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4th sizzles despite drizzle

Pacific County revels in full hotels and cash registers
Natalie St. John

Published on July 10, 2018 2:38PM

A spectator played with a group of dogs who shared his penchant for patriotic adornments in Ocean Park on July 4.

A spectator played with a group of dogs who shared his penchant for patriotic adornments in Ocean Park on July 4.

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A group of friends posed for a synchronized jumping picture in Long Beach.

A group of friends posed for a synchronized jumping picture in Long Beach.

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Clouds of smoke and the constant sound of fireworks added to the drama of a beautiful sunset in Long Beach on July 4.

NATALIE ST. JOHN/Chinook Observer

Clouds of smoke and the constant sound of fireworks added to the drama of a beautiful sunset in Long Beach on July 4.

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Right: Spectators saluted passing veterans during the annual Fourth of July parade in Ocean Park.

More photos inside, see Pages A12, A13

Photos by NATALIE ST. JOHN/Chinook Observer

Right: Spectators saluted passing veterans during the annual Fourth of July parade in Ocean Park. More photos inside, see Pages A12, A13

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The driver of a vintage car was prepared for any potential of bad weather during the annual July 4 parade.

NATALIE ST. JOHN/Chinook Observer

The driver of a vintage car was prepared for any potential of bad weather during the annual July 4 parade.

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Spectators and participants in the Seaview Fourth of July parade observe the singing of the National Anthem by Lillyanna Doupe.

DAMIAN MULINIX/For the Observer

Spectators and participants in the Seaview Fourth of July parade observe the singing of the National Anthem by Lillyanna Doupe.

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A spectator greeted Sheriff Scott Johnson during the parade. Parade organizers banned political candidates from the parade this year, but said incumbent politicians could participate — as long as they didn’t do any campaigning.

NATALIE ST. JOHN/Chinook Observer

A spectator greeted Sheriff Scott Johnson during the parade. Parade organizers banned political candidates from the parade this year, but said incumbent politicians could participate — as long as they didn’t do any campaigning.

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Despite stricter rules in recent years, the Long Beach Peninsula remains a popular destination for people with a passion for DIY fireworks shows.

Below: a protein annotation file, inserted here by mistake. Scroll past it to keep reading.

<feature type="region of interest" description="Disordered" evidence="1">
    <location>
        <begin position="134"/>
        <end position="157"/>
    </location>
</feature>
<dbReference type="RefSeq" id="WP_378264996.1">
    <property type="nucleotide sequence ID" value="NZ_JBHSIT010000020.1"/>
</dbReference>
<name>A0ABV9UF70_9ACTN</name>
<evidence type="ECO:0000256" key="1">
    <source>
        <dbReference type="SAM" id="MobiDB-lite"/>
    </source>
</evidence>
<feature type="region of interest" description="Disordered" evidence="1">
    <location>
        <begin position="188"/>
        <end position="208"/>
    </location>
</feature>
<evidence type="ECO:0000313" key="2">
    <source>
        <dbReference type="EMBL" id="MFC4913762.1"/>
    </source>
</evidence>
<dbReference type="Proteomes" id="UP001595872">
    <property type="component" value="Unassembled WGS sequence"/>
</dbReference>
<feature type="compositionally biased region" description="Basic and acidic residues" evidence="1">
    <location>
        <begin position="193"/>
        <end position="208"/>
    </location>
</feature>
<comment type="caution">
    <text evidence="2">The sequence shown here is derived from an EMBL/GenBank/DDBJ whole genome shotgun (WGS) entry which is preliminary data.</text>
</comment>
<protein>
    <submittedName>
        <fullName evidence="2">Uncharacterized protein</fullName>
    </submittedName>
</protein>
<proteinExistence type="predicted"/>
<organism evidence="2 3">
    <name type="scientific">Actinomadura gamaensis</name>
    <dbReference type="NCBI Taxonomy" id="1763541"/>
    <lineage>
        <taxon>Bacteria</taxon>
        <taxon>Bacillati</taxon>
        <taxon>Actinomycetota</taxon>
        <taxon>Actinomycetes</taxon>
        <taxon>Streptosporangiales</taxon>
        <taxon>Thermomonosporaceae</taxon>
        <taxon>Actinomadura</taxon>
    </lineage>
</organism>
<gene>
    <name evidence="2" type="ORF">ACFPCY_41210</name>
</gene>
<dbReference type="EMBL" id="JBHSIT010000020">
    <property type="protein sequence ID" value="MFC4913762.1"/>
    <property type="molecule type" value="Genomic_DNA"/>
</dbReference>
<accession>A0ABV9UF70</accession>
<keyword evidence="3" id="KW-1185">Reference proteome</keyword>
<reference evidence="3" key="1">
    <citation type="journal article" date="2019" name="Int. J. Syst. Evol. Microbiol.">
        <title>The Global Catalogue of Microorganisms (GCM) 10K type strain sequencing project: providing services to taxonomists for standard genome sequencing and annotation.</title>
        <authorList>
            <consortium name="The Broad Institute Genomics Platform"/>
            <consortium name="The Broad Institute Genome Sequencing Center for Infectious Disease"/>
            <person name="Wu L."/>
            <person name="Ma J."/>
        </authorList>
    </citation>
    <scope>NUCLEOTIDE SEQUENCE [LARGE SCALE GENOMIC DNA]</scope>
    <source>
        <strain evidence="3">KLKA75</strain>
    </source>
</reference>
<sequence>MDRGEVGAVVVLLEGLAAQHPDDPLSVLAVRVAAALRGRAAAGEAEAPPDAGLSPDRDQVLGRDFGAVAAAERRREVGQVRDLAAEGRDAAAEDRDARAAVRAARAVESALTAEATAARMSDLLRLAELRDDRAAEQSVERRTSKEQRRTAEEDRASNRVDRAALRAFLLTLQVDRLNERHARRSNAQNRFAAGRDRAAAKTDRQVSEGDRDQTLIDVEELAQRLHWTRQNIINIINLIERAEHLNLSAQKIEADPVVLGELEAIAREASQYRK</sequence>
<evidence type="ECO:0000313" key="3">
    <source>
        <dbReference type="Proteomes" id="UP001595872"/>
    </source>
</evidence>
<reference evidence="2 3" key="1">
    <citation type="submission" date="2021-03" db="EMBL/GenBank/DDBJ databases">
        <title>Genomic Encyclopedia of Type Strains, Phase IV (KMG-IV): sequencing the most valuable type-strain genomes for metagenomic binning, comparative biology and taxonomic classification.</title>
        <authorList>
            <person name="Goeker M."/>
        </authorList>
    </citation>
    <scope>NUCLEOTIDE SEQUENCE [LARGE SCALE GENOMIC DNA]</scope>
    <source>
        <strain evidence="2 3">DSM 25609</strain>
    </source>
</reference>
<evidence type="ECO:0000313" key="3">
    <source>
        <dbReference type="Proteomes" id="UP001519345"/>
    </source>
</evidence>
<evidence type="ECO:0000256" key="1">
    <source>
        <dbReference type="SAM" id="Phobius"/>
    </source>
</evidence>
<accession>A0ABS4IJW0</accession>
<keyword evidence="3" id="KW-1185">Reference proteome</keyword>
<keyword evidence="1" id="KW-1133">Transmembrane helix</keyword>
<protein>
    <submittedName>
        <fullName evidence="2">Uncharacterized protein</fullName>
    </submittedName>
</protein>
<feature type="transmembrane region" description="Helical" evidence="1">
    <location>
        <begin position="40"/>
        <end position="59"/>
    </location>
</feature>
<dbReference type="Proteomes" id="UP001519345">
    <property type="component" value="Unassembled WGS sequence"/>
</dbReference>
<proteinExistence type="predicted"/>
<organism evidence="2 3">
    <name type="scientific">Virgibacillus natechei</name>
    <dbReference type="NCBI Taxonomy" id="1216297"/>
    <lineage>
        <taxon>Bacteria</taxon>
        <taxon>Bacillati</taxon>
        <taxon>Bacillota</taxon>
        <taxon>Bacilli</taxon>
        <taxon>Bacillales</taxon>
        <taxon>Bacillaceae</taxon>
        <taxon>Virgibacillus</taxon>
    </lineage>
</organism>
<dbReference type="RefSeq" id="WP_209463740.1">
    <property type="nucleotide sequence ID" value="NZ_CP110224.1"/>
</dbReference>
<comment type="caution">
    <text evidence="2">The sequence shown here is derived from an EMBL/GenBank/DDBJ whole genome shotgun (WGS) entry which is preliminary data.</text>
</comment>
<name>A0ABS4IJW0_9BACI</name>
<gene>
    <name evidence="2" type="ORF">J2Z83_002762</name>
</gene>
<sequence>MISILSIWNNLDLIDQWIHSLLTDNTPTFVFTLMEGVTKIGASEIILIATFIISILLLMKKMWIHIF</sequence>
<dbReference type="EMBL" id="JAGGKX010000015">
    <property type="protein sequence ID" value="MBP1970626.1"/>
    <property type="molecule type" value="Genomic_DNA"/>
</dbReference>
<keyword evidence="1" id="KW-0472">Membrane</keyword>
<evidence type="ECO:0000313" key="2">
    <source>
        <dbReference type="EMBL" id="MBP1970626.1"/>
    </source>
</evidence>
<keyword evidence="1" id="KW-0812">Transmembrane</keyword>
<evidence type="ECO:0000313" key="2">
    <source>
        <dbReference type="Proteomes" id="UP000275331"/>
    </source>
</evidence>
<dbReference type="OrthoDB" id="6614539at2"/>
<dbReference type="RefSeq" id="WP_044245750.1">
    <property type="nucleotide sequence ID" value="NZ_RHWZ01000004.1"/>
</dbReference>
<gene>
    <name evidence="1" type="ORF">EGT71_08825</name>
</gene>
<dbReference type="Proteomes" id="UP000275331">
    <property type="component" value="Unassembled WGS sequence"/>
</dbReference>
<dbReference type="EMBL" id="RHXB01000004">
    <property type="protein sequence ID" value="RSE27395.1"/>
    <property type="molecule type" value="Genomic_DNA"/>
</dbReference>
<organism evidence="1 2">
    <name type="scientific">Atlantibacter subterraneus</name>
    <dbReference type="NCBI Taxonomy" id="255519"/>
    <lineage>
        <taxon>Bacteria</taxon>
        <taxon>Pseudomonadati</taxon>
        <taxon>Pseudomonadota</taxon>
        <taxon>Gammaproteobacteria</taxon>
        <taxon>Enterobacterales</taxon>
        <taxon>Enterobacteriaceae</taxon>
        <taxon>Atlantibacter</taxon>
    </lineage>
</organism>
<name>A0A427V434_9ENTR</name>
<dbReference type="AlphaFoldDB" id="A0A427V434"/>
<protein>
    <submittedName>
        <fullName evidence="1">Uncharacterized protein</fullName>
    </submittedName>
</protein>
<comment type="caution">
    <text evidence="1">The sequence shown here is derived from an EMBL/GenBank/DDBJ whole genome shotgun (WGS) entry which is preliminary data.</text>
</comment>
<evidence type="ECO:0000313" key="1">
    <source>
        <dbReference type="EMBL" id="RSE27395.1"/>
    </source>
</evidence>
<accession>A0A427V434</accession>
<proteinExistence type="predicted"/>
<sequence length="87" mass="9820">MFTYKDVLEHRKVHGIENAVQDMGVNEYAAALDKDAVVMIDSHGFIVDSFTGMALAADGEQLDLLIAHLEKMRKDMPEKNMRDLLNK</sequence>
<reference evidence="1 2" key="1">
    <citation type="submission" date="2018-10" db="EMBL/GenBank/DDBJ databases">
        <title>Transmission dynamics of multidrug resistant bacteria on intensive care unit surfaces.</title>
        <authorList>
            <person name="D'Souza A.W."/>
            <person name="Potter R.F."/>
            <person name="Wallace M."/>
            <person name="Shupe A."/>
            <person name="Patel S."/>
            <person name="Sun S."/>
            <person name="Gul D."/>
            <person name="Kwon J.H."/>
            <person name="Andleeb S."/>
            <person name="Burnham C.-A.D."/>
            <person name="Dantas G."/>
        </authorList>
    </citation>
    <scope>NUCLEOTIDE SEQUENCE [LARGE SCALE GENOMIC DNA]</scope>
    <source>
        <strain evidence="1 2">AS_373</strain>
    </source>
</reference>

NATALIE ST. JOHN/Chinook Observer

Despite stricter rules in recent years, the Long Beach Peninsula remains a popular destination for people with a passion for DIY fireworks shows.

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Bicycles led the way during the Seaview Fourth of July parade Wednesday.

DAMIAN MULINIX/For the Observer

Bicycles led the way during the Seaview Fourth of July parade Wednesday.

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There was a week of fireworks for Independence Day, with professional shows in Long Beach on July 4 and Ilwaco July 7.

JANE WINCKLER WEBB PHOTO

There was a week of fireworks for Independence Day, with professional shows in Long Beach on July 4 and Ilwaco July 7.

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It was all about the red, white and blue at the Seaview Fourth of July parade Wednesday.

DAMIAN MULINIX/For the Observer

It was all about the red, white and blue at the Seaview Fourth of July parade Wednesday.

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There are as many ways to express patriotism as there are Americans, and that was clear during the annual fireworks extravaganza in Long Beach. Not far from this truck, another group waved a rainbow-stripe American flag with pot leaves instead of stars.

NATALIE ST. JOHN/Chinook Observer

There are as many ways to express patriotism as there are Americans, and that was clear during the annual fireworks extravaganza in Long Beach. Not far from this truck, another group waved a rainbow-stripe American flag with pot leaves instead of stars.

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Friends from Oregon burned their Fourth of July trash while watching the fireworks that were exloding all around them in Long Beach on July 4.

NATALIE ST. JOHN/Chinook Observer

Friends from Oregon burned their Fourth of July trash while watching the fireworks that were exloding all around them in Long Beach on July 4.

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A large family group watched the official fireworks display in Long Beach, while dozens of unofficial fireworks exploded behind them.

NATALIE ST. JOHN/Chinook Observer

A large family group watched the official fireworks display in Long Beach, while dozens of unofficial fireworks exploded behind them.

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Beachgoers lit sparklers in Long Beach on Independence Day.

NATALIE ST. JOHN/Chinook Observer

Beachgoers lit sparklers in Long Beach on Independence Day.

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As always, kids along the parade route used sidewalk chalk to add their own contributions to the festivities.

NATALIE ST. JOHN/Chinook Observer

As always, kids along the parade route used sidewalk chalk to add their own contributions to the festivities.

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Out of concern for childrens’ safety, parade organizers asked participants not to throw candy off of moving vehicles this year. Instead, many groups had ‘walkers’ pass out sweets.

NATALIE ST. JOHN/Chinook Observer

Out of concern for childrens’ safety, parade organizers asked participants not to throw candy off of moving vehicles this year. Instead, many groups had ‘walkers’ pass out sweets.

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The Ocean Park Chamber of Commerce  banned election-related parade entries this year, saying they wanted to have a fun, family-friendly event. Some were dismayed, but the rule wasn’t a problem for the people from ‘Grandma Viv’s Place,’ a fun-loving Ocean Park group that chooses a different theme for the parade each year.

NATALIE ST. JOHN/Chinook Observer

The Ocean Park Chamber of Commerce banned election-related parade entries this year, saying they wanted to have a fun, family-friendly event. Some were dismayed, but the rule wasn’t a problem for the people from ‘Grandma Viv’s Place,’ a fun-loving Ocean Park group that chooses a different theme for the parade each year.